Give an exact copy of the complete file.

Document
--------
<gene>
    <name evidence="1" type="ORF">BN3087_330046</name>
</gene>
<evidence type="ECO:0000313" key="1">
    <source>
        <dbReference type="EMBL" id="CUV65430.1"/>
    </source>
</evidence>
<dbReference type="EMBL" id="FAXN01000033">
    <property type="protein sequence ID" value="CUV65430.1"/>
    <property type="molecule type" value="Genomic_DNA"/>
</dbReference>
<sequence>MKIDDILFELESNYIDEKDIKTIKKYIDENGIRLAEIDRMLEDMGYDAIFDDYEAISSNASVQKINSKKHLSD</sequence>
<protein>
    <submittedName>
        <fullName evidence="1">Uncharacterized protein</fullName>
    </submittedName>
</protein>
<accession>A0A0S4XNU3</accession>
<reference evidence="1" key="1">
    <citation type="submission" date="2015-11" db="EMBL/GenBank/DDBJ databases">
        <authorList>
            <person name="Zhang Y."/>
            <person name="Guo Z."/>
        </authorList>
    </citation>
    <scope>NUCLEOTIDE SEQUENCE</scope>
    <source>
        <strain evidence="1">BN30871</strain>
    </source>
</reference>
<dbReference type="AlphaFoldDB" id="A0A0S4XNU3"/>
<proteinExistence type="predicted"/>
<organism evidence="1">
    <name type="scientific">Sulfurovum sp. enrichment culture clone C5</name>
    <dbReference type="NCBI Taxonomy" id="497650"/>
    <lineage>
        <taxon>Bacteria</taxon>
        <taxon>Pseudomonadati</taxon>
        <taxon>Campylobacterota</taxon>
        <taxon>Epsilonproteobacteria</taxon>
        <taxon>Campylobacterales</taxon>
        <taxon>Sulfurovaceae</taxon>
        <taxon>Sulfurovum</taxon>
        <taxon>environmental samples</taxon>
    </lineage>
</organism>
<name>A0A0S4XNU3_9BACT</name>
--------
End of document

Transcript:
<gene>
    <name evidence="1" type="ORF">BN3087_330046</name>
</gene>
<evidence type="ECO:0000313" key="1">
    <source>
        <dbReference type="EMBL" id="CUV65430.1"/>
    </source>
</evidence>
<dbReference type="EMBL" id="FAXN01000033">
    <property type="protein sequence ID" value="CUV65430.1"/>
    <property type="molecule type" value="Genomic_DNA"/>
</dbReference>
<sequence>MKIDDILFELESNYIDEKDIKTIKKYIDENGIRLAEIDRMLEDMGYDAIFDDYEAISSNASVQKINSKKHLSD</sequence>
<protein>
    <submittedName>
        <fullName evidence="1">Uncharacterized protein</fullName>
    </submittedName>
</protein>
<accession>A0A0S4XNU3</accession>
<reference evidence="1" key="1">
    <citation type="submission" date="2015-11" db="EMBL/GenBank/DDBJ databases">
        <authorList>
            <person name="Zhang Y."/>
            <person name="Guo Z."/>
        </authorList>
    </citation>
    <scope>NUCLEOTIDE SEQUENCE</scope>
    <source>
        <strain evidence="1">BN30871</strain>
    </source>
</reference>
<dbReference type="AlphaFoldDB" id="A0A0S4XNU3"/>
<proteinExistence type="predicted"/>
<organism evidence="1">
    <name type="scientific">Sulfurovum sp. enrichment culture clone C5</name>
    <dbReference type="NCBI Taxonomy" id="497650"/>
    <lineage>
        <taxon>Bacteria</taxon>
        <taxon>Pseudomonadati</taxon>
        <taxon>Campylobacterota</taxon>
        <taxon>Epsilonproteobacteria</taxon>
        <taxon>Campylobacterales</taxon>
        <taxon>Sulfurovaceae</taxon>
        <taxon>Sulfurovum</taxon>
        <taxon>environmental samples</taxon>
    </lineage>
</organism>
<name>A0A0S4XNU3_9BACT</name>